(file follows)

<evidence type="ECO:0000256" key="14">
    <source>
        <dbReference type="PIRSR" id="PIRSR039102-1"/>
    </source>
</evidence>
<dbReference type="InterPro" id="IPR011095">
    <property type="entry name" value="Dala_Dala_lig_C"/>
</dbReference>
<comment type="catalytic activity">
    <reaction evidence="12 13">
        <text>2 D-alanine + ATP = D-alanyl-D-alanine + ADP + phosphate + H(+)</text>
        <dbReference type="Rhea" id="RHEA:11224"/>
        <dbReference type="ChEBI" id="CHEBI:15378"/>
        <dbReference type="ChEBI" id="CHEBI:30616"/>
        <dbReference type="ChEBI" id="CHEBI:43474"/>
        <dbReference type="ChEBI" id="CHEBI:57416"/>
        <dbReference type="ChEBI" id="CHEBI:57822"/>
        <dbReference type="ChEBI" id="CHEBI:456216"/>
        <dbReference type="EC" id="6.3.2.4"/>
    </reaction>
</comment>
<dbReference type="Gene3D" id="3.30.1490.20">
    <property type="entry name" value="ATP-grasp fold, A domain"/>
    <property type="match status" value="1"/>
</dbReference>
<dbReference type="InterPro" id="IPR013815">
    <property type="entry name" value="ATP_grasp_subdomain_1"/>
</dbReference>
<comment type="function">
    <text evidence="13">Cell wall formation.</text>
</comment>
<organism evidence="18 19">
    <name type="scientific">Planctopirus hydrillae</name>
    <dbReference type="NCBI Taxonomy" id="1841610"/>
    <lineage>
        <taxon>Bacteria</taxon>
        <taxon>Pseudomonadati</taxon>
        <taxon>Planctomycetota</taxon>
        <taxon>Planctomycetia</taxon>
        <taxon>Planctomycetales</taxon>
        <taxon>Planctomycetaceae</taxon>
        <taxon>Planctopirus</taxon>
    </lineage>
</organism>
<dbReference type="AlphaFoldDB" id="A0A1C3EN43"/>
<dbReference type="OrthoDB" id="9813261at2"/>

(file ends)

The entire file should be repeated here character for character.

<evidence type="ECO:0000256" key="14">
    <source>
        <dbReference type="PIRSR" id="PIRSR039102-1"/>
    </source>
</evidence>
<dbReference type="InterPro" id="IPR011095">
    <property type="entry name" value="Dala_Dala_lig_C"/>
</dbReference>
<comment type="catalytic activity">
    <reaction evidence="12 13">
        <text>2 D-alanine + ATP = D-alanyl-D-alanine + ADP + phosphate + H(+)</text>
        <dbReference type="Rhea" id="RHEA:11224"/>
        <dbReference type="ChEBI" id="CHEBI:15378"/>
        <dbReference type="ChEBI" id="CHEBI:30616"/>
        <dbReference type="ChEBI" id="CHEBI:43474"/>
        <dbReference type="ChEBI" id="CHEBI:57416"/>
        <dbReference type="ChEBI" id="CHEBI:57822"/>
        <dbReference type="ChEBI" id="CHEBI:456216"/>
        <dbReference type="EC" id="6.3.2.4"/>
    </reaction>
</comment>
<dbReference type="Gene3D" id="3.30.1490.20">
    <property type="entry name" value="ATP-grasp fold, A domain"/>
    <property type="match status" value="1"/>
</dbReference>
<dbReference type="InterPro" id="IPR013815">
    <property type="entry name" value="ATP_grasp_subdomain_1"/>
</dbReference>
<comment type="function">
    <text evidence="13">Cell wall formation.</text>
</comment>
<organism evidence="18 19">
    <name type="scientific">Planctopirus hydrillae</name>
    <dbReference type="NCBI Taxonomy" id="1841610"/>
    <lineage>
        <taxon>Bacteria</taxon>
        <taxon>Pseudomonadati</taxon>
        <taxon>Planctomycetota</taxon>
        <taxon>Planctomycetia</taxon>
        <taxon>Planctomycetales</taxon>
        <taxon>Planctomycetaceae</taxon>
        <taxon>Planctopirus</taxon>
    </lineage>
</organism>
<dbReference type="AlphaFoldDB" id="A0A1C3EN43"/>
<dbReference type="OrthoDB" id="9813261at2"/>